Insurance control of shops will increase
    Insurers will gain increasing control over the collision repair process, Ohrnstein, a 30-year veteran of the collision repair and insurance industries told the audience at the conference.
    As a former executive with Caliber, a collision repair industry consolidator, and now the managing partner of Symphony Advisors LLC, Ohrnstein said consumers are looking to insurers to make the repair process painless for them. Insurers will be happy to oblige by keeping repairers as invisible as possible to consumers.
    One way insurers have been gaining control over the repair process is advertising, Ohrnstein said. Advertising isn’t intended only to win new customers but to solidify name recognition with existing customers. And with name recognition comes trust, Ohrnstein said.
    Last year, insurers spent $3.5 billion in advertising. GEICO alone spent $631 million “They’re not spending the dollars to let their customers go off in the wind and pick any shop they choose,” Ohrnstein told the audience at WIN.
    Insurers will look for new ways of interfacing with collision repair facilities, Ohrnstein said. While insurance-company ownership of collision repair facilities, as with Allstate and Caliber, hasn’t succeeded, other business models have.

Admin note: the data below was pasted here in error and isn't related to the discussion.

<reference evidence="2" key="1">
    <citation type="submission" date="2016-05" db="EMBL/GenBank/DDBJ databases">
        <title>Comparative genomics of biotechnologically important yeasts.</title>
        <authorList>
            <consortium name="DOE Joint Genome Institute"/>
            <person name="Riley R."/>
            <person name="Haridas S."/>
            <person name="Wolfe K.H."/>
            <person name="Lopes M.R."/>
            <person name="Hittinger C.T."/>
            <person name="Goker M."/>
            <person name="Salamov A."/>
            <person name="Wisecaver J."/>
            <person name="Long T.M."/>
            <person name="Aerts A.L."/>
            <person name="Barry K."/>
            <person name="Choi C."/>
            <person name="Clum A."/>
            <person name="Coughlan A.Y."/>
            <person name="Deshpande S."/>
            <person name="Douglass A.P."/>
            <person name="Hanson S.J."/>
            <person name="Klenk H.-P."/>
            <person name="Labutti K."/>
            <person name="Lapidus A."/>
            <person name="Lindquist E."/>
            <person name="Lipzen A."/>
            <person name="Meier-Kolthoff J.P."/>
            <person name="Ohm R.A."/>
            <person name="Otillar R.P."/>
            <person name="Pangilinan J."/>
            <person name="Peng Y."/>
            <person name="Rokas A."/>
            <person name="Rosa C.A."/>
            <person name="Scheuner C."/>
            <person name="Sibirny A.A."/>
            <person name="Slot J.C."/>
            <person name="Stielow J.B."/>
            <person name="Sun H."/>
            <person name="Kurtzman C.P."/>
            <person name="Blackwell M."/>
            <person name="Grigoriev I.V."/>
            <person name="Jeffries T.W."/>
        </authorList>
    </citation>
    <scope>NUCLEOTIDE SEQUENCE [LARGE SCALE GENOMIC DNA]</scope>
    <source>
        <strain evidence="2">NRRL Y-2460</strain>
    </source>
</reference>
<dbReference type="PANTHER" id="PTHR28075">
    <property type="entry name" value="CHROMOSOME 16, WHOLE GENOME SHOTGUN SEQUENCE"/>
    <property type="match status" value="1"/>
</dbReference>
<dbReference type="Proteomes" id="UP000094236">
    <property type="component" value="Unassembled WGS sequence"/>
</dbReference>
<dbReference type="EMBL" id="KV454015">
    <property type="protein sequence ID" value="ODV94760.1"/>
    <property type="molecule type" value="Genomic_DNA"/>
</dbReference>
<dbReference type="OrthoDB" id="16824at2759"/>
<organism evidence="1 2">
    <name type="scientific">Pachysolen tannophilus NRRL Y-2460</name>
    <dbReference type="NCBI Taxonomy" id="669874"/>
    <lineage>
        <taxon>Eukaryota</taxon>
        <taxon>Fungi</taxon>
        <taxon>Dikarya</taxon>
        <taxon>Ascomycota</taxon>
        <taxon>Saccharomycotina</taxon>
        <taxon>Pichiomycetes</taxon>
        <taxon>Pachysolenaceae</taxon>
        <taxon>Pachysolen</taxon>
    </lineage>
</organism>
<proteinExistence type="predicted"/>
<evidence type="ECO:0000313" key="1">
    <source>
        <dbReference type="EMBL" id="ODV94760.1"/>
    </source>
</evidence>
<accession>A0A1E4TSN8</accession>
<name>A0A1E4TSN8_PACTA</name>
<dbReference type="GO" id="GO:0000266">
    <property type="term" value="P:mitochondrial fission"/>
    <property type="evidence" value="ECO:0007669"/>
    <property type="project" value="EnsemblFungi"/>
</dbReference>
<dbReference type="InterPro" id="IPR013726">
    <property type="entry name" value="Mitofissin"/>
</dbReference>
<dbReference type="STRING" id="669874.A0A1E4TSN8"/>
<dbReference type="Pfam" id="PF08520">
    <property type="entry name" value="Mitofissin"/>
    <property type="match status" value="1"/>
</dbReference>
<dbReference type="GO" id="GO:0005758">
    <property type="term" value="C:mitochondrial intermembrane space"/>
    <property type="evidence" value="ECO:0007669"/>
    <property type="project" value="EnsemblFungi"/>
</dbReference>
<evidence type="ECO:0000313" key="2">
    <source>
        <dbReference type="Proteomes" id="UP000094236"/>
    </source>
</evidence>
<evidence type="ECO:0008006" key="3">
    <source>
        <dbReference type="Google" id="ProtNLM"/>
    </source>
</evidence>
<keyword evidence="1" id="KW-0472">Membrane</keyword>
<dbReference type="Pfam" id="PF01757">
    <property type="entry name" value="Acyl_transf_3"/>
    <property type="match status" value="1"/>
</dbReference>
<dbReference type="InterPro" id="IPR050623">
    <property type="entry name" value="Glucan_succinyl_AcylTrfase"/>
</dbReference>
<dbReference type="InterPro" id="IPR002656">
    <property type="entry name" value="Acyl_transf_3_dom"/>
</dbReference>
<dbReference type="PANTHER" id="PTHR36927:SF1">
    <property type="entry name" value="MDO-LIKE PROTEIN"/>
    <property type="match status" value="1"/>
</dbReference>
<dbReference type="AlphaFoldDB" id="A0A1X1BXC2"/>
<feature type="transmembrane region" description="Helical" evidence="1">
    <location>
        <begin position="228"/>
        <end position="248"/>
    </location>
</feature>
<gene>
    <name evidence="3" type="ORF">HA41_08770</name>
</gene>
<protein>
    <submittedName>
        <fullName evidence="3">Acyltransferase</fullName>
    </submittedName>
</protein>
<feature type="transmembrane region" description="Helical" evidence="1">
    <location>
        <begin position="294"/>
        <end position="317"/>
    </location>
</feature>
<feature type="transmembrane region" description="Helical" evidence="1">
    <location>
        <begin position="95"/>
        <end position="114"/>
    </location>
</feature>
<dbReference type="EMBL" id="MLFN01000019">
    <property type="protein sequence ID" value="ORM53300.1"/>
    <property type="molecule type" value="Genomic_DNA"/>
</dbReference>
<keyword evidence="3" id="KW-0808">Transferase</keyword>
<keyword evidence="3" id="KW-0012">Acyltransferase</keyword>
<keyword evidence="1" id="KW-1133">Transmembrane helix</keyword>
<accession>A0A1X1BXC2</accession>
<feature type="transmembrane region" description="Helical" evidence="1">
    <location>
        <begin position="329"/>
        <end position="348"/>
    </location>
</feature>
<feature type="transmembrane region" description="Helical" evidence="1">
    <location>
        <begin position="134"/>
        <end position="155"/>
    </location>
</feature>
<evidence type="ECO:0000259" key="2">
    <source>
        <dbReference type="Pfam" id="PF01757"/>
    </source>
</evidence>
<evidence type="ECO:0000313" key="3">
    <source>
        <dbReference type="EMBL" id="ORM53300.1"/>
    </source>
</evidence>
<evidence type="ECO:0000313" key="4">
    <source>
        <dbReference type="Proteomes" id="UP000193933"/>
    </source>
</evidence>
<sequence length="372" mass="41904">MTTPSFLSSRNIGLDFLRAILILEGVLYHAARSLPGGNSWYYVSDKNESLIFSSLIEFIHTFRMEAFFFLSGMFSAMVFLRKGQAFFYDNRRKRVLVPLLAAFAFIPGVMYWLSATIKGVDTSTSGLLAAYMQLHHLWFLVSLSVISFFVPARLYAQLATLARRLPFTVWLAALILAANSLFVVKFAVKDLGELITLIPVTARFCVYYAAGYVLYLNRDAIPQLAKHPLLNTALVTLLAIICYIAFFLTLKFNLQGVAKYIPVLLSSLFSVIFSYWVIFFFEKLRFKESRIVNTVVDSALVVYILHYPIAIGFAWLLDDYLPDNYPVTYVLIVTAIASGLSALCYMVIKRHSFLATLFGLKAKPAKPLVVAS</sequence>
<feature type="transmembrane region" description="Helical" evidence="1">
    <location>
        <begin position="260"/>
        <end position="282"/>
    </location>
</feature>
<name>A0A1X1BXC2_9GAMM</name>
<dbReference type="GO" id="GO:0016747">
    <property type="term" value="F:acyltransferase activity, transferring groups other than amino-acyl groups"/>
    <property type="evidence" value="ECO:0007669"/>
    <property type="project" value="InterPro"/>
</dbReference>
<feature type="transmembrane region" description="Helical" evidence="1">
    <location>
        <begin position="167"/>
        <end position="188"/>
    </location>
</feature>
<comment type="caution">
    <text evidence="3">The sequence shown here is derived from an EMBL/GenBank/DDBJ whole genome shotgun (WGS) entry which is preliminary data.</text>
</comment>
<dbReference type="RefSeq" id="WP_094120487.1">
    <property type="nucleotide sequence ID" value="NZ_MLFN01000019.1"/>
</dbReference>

GEICO’s ARX program and Progressive’s Concierge program are the kinds of programs insurers are likely to build on for future programs.
    As Ohrnstein sees it, the majority of consumers want their insurers to handle the repair process from start to finish. And insurers are eager to take up this mandate.
    Collision repairers can’t expect there to be more repairs in the future, Ohrnstein said. The complexity of vehicle technology, including airbags, will lead to more totaled vehicles and therefore fewer repairs. Other factors working against repairers: the rising cost of fuel, which encourages motorists to drive less frequently, and the increasing prevalence of accident-avoidance technology.
    Despite the bleak picture of the industry, savvy collision repair facilities will survive, Ohrnstein said.
    To survive, shops will need to become better marketers, Ohrnstein said. Even more important, they will need to ensure that their repair process is as streamlined as possible. In a phrase, to succeed, shops will have to “get the process right.”
     “A lot of pieces have to come together to really work through it and have a sustainable model. But the overarching critical factor of why companies succeed or fail is implementation.”